News, Politics

The ‘World’s Oldest Rebel’, Harry Leslie Smith, has died aged 95

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By Shawna Healey 

Harry Leslie Smith, the self-styled ‘World’s Oldest Rebel’, has died aged 95. Harry passed away in the early hours of Wednesday morning of suspected pneumonia in Toronto, Canada, with his devoted son John, 59, by his side.

John heartbreakingly tweeted: “I am back home to our home and I alone. It is 4:36 in the morning and I am wrapped in the blanket that covered him as he lay dying. And, I know exactly what my steps are. I will follow in his footsteps. I will endeavour to finish his projects.”

Harry, a Barnsley native, was the son of a working-class coal miner. He witnessed his older sister Marion die of TB, which affected him for life – he often spoke about her and her tragic passing in his writings and talks.

At the age of seven he became the main earner in his family, working as a barrel boy in a beer factory. During the Second World War he enlisted in the RAF where he worked as a pilot. Then, in 1953, he emigrated to Canada, where he and his loving wife Friede raised a family of three boys.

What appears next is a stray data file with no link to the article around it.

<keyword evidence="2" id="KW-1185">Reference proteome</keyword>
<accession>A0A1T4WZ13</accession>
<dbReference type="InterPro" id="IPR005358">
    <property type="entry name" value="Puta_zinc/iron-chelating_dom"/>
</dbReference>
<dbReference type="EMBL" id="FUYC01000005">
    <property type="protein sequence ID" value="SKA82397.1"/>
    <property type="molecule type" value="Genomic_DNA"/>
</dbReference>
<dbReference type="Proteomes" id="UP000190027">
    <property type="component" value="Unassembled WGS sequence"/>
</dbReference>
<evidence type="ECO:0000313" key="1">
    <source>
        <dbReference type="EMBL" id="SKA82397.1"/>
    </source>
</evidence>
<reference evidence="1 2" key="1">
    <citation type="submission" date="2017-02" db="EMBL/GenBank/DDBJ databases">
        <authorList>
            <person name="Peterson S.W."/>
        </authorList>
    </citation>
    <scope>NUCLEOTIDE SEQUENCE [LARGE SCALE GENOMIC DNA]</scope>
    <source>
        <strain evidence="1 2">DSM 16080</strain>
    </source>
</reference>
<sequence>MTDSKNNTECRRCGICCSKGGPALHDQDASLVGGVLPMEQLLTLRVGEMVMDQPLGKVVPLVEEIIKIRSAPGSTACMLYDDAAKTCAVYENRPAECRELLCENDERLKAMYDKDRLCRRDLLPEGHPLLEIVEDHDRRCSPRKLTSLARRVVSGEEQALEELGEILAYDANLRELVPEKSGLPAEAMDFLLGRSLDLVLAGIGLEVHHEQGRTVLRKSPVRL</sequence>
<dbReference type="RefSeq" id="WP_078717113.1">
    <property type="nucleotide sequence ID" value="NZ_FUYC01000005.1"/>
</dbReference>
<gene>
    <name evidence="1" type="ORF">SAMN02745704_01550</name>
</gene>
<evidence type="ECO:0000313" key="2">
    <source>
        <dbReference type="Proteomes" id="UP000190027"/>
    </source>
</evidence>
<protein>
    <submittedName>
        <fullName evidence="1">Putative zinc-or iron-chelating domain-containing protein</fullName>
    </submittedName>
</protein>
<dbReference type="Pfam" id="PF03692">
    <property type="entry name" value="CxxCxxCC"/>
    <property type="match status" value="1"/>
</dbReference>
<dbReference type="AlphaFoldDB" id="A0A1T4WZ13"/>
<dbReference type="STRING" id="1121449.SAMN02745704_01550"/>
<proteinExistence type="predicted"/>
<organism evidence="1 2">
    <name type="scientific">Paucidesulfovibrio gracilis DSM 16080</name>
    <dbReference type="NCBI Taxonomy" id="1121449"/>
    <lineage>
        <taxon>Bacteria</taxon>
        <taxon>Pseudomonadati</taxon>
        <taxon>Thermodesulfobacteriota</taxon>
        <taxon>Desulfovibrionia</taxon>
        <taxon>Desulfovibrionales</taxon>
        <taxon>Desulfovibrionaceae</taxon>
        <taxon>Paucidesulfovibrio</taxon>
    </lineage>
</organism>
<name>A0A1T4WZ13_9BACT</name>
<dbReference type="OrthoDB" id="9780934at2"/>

After the death of his middle son, Peter, in 2009, Harry started writing. Since then he has written several bestselling books, such as Harry’s Last Stand: How the World My Generation Built is Falling Down and What We Can Do to Save it and Don’t Let My Past Be Your Future: A Call to Arms. Harry also wrote for notable news outlets such as The Guardian, The Independent and the New Statesman.

In 2013, Harry gained notoriety when he wrote a piece for The Guardian called “This year, I will wear a poppy for the last time”, where he argued that the poppy is being used as a symbol to promote support for present-day conflicts.

Harry was also an outspoken activist, with over a quarter of a million followers on his Twitter account, which John took over to update his followers on his condition and subsequent passing.

There has been an outpouring of condolences for Harry and support for John on Twitter, including from the likes of Jeremy Corybn, leader of the Labour Party; Owen Jones, socialist and author of the The Establishment: And How They Get Away With It and Chavs: The Demonisation of the Working Class, Paris Lees, self-described “Council estate royalty” and outspoken trans activist; and Dr. Jack Monroe, award-winning food and politics writer.

Harry Leslie Smith will be duly missed, but his memory and message of justice and compassion will live on. He has inspired many people to reject policies which harm the working class, immigrants and other oppressed populations and to fight for a better and fairer world for all, and for that, all we can say is thank you.

About the author / 

Shawna Healey

I'm Shawna, 21, and Welsh studying Geography at MMU. I have varying interests and opinions but usually its all things feminism.

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